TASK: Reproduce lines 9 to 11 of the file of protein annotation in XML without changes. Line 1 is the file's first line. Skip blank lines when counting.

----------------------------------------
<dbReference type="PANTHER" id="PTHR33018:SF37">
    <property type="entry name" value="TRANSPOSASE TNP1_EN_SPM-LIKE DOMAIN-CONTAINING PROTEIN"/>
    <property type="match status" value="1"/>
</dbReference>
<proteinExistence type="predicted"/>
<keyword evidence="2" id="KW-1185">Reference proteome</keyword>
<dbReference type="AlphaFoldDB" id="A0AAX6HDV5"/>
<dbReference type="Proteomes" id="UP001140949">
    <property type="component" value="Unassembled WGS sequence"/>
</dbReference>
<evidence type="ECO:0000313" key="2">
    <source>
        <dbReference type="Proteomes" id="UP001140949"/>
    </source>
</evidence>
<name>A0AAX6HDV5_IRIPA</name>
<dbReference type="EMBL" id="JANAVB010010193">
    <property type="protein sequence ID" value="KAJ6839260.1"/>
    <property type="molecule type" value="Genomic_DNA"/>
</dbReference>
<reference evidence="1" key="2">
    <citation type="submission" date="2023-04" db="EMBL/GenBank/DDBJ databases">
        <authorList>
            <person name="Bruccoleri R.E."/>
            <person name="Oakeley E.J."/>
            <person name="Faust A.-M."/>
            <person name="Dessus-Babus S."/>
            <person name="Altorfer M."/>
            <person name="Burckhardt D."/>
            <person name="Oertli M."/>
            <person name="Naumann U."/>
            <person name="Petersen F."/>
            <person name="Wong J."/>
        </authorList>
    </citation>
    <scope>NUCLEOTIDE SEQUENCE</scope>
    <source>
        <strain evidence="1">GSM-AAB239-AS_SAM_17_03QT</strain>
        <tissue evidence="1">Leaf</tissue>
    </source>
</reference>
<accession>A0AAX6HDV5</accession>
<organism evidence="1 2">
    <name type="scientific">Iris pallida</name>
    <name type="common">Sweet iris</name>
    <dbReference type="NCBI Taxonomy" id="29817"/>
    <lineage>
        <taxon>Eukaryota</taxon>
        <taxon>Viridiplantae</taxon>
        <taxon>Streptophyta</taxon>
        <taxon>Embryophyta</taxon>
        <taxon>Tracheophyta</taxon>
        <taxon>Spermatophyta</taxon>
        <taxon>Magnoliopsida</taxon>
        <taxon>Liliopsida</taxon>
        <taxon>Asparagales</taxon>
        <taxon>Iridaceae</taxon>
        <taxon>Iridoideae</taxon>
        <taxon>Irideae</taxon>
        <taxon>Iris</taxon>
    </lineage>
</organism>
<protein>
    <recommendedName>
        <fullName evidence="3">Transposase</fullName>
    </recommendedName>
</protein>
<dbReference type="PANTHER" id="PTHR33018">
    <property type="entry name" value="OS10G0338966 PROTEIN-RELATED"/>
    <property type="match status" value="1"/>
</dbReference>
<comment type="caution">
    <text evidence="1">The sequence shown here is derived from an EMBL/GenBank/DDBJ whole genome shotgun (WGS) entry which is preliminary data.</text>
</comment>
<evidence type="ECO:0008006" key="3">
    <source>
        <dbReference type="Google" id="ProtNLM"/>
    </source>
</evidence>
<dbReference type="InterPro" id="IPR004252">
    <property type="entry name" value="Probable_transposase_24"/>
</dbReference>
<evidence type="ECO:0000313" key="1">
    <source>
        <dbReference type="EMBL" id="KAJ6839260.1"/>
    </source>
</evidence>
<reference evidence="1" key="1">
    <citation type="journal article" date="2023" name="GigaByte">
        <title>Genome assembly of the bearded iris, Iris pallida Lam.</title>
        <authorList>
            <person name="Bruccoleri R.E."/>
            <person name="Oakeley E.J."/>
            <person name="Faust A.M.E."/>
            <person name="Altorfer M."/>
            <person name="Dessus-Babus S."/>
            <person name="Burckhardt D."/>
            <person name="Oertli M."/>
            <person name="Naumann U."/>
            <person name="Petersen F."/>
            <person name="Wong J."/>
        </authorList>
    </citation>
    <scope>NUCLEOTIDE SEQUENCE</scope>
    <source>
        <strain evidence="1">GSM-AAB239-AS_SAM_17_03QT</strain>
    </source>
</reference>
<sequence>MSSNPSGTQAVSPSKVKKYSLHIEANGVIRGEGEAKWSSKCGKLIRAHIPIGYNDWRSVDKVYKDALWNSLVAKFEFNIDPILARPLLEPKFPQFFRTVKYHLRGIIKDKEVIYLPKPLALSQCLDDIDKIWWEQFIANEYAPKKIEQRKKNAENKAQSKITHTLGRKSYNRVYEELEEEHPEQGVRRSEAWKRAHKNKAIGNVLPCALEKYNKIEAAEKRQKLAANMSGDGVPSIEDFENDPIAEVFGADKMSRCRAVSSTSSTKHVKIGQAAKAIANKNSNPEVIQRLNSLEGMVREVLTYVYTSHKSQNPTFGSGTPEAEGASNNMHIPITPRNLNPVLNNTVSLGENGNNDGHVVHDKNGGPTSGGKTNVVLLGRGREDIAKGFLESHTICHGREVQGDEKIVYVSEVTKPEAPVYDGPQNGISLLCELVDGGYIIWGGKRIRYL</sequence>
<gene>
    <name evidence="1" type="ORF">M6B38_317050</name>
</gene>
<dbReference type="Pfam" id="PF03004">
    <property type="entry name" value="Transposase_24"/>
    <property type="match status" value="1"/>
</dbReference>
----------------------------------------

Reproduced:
    <property type="component" value="Unassembled WGS sequence"/>
</dbReference>
<evidence type="ECO:0000313" key="2">